(b) Take another examination paper from the list; or by agreement with the Latin American Centre Director of Graduate Studies and the relevant department, take a methodology or other paper from an appropriate M.Phil elsewhere in the University of Oxford. The examination will count for 16.6 per cent of the final degree mark.

(c) Candidates will be required to present themselves for an oral examination. The oral examination may focus on the candidate's examination papers, thesis, or both.

7. Candidates shall be deemed to have passed the examination if they have passed all examination papers and the thesis.

8. Candidates who fail the second year examination paper (without compensating strengths on the thesis) or who fail the thesis shall be deemed to have failed the examination. Such candidates will be permitted to resubmit the thesis or retake the examination paper on one (but not more than one) subsequent occasion, in Trinity Term, one year after the initial attempt. Such candidates must pass the thesis or examination paper in order to pass the examination.

9. Candidates who fail both the thesis and the examination paper shall be deemed to have failed the examination. Such candidates will be permitted to retake the examination and resubmit the thesis on one (but not more than one) subsequent occasion, in Trinity Term, one year after the initial attempt. Such candidates must pass both the thesis and the examination paper in order to pass the examination.

10. The examiners may award a distinction for excellence in the whole examination.'

(l) M.Phil in Politics (Comparative Government, Political Theory, European Politics and Society)

With effect from 1 October 2010 (for first examination in 2011)

In Examination Regulations, 2009, p. 576, after l. 42 insert:

'(ag) Comparative European Parliaments

Candidates will explore generic and comparative themes in European legislative politics, at both national and EU level, using a range of analytical perspectives. Candidates are expected to be familiar with legislative politics in at least two European states and the EU level, as well as to show awareness of the basic literature in the comparative study of legislatures.'

(m) M.Phil in Russian and East European Studies

With effect from 1 October 2010 (for first year examination in 2011 and final examination in 2012)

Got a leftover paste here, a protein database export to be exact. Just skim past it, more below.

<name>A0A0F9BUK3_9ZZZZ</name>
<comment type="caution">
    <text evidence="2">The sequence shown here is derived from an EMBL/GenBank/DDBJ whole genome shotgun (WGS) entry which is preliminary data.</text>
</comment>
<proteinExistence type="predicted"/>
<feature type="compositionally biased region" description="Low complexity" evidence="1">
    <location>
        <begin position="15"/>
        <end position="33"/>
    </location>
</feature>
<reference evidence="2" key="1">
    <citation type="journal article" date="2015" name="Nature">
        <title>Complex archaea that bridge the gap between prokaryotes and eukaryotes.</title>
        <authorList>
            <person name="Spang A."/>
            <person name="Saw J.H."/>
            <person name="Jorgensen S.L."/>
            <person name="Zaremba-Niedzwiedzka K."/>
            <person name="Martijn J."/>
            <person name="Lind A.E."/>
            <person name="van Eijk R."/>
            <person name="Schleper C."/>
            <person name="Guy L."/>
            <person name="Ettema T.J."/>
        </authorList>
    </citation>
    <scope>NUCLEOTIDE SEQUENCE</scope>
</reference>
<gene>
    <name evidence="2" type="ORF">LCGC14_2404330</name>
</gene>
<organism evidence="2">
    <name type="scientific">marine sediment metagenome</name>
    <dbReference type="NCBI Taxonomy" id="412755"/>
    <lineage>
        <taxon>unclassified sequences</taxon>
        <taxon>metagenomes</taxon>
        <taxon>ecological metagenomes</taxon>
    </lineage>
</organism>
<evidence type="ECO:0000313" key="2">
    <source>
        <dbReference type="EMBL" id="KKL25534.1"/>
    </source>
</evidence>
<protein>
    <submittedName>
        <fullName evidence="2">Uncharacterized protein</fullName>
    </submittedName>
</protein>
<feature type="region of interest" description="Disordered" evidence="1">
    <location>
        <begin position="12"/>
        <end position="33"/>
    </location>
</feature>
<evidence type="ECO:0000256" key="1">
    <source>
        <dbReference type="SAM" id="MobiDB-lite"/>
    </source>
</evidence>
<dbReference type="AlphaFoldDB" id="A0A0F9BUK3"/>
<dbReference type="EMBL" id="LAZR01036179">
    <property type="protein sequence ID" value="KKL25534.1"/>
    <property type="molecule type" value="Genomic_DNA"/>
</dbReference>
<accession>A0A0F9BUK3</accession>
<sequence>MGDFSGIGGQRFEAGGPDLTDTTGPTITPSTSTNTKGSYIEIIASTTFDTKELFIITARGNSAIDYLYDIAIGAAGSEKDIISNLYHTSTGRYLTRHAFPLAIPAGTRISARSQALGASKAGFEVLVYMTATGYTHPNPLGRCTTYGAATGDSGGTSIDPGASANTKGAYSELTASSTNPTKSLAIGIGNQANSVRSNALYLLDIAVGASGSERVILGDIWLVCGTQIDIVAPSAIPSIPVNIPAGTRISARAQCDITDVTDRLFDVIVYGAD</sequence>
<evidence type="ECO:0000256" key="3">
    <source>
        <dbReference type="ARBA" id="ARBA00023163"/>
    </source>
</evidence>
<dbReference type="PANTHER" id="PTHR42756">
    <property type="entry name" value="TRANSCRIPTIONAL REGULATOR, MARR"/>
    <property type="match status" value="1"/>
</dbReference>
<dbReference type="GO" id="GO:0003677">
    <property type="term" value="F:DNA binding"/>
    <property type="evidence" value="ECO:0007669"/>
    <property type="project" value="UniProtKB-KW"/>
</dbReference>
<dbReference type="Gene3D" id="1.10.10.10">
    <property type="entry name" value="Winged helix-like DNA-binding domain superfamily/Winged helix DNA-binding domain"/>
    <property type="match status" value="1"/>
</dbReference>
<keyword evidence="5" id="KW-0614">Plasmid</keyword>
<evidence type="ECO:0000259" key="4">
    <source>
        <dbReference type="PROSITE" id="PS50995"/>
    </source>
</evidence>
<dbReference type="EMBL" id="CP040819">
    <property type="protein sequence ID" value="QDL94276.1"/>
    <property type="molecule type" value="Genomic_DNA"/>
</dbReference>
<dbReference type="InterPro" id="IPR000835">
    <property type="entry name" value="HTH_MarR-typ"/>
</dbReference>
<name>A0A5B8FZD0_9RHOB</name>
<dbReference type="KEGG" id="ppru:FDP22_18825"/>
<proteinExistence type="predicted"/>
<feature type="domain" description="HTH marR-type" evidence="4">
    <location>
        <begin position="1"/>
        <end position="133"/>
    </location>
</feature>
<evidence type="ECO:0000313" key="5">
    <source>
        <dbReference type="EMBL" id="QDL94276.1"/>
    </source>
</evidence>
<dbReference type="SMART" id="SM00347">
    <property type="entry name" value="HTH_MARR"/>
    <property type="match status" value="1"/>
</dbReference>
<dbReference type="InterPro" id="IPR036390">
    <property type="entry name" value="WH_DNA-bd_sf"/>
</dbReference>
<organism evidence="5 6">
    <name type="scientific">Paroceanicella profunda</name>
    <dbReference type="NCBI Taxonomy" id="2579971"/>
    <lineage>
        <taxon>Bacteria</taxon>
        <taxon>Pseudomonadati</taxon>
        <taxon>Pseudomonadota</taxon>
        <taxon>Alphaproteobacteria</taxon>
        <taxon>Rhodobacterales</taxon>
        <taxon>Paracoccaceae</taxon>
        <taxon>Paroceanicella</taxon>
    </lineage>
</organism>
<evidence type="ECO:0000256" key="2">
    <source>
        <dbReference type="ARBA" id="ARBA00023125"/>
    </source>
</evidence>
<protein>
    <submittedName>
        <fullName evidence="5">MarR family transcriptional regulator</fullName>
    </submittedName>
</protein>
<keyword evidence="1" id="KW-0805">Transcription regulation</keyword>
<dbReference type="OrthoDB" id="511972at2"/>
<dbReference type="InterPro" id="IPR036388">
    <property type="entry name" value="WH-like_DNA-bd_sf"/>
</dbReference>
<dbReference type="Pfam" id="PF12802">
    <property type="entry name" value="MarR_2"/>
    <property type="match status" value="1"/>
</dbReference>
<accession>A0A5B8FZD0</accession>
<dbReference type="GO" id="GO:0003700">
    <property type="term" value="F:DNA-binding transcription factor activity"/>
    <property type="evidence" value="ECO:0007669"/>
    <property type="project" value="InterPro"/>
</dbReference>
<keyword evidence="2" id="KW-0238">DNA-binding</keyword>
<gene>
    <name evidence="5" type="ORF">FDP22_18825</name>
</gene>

In Examination Regulations, 2009, delete from p. 577, l. 9 to p. 578, l. 6 and substitute:

'There will be three compulsory papers to be taken at the end of the first year of the course.

1. An examination paper on Twentieth Century Russian, Soviet and East European History.

2. An examination paper on Political and Economic Transitions in the Former Soviet Union and Eastern Europe.

3. An examination paper on Culture of Russia and Eastern Europe.

The papers shall be set and administered by the examiners appointed to examine the M.Phil in Russian and East European Studies. The examination will be held in the eighth week of Trinity Full Term.

Candidates who pass these papers will proceed to the second year of the course and take the final examination at the end of the second year. Candidates who fail one or more of the examination papers may, by permission of the School of Interdisciplinary Area Studies Committee, proceed to the second year of the course and resit the failed papers during the final examination. Candidates will also be required to demonstrate competence in Methods and in either Russian or, in the case of candidates who select a thesis topic concerned with Eastern Europe, a relevant East European language, to be approved by the Management Committee for Russian and East European Studies (see below).

Final Examination

No candidate shall enter the final examination unless he or she has already passed the three compulsory papers in the first-year examination, save that the School of Interdisciplinary Area Studies may permit any candidate who has failed one or more of the compulsory examination papers to resit the papers at the same time as the final examination. Candidates must also have satisfied the Methods and Language requirements, as outlined below. In the final examination, every candidate must offer:

(a) a thesis of at least 25,000 words but not more than 30,000 words on a subject approved by the committee, to be delivered to the Examination Schools, High Street, Oxford, by Friday in the third week of Trinity Term in which the final examination is taken. The thesis must be accompanied by a statement that the thesis is the candidate's own work except where otherwise indicated.

(b) two subjects chosen from a list of optional courses approved by the Management Committee. The subjects which candidates wish to offer for examination must be submitted to the committee for approval by Week 1 of Trinity Term of the first year of the course. Note as not all special subjects may be available in every year, candidates should apply to the Management Committee for Russian and East European Studies for permission to offer them before undertaking any work on them.

The examiners may award a distinction for excellence in the whole examination.

Methods Requirement. Before admission to the final examination all candidates will be required to have achieved pass marks for the assessed components of methods training, as specified in the Notes of Guidance of the year of matriculation of the candidates.